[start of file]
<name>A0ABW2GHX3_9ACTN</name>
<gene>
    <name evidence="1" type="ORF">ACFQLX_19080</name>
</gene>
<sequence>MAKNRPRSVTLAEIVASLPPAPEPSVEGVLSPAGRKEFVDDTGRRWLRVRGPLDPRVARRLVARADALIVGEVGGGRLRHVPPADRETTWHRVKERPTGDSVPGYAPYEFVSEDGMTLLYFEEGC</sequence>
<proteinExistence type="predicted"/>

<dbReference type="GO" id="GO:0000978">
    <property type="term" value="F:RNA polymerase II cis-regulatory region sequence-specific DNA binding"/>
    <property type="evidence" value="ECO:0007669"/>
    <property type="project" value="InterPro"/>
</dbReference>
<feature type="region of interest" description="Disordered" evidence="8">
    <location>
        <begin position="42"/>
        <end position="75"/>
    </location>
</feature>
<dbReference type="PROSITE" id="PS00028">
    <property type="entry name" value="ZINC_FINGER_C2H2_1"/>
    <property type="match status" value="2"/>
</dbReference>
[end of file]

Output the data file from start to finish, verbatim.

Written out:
<name>A0ABW2GHX3_9ACTN</name>
<gene>
    <name evidence="1" type="ORF">ACFQLX_19080</name>
</gene>
<sequence>MAKNRPRSVTLAEIVASLPPAPEPSVEGVLSPAGRKEFVDDTGRRWLRVRGPLDPRVARRLVARADALIVGEVGGGRLRHVPPADRETTWHRVKERPTGDSVPGYAPYEFVSEDGMTLLYFEEGC</sequence>
<proteinExistence type="predicted"/>

<dbReference type="GO" id="GO:0000978">
    <property type="term" value="F:RNA polymerase II cis-regulatory region sequence-specific DNA binding"/>
    <property type="evidence" value="ECO:0007669"/>
    <property type="project" value="InterPro"/>
</dbReference>
<feature type="region of interest" description="Disordered" evidence="8">
    <location>
        <begin position="42"/>
        <end position="75"/>
    </location>
</feature>
<dbReference type="PROSITE" id="PS00028">
    <property type="entry name" value="ZINC_FINGER_C2H2_1"/>
    <property type="match status" value="2"/>
</dbReference>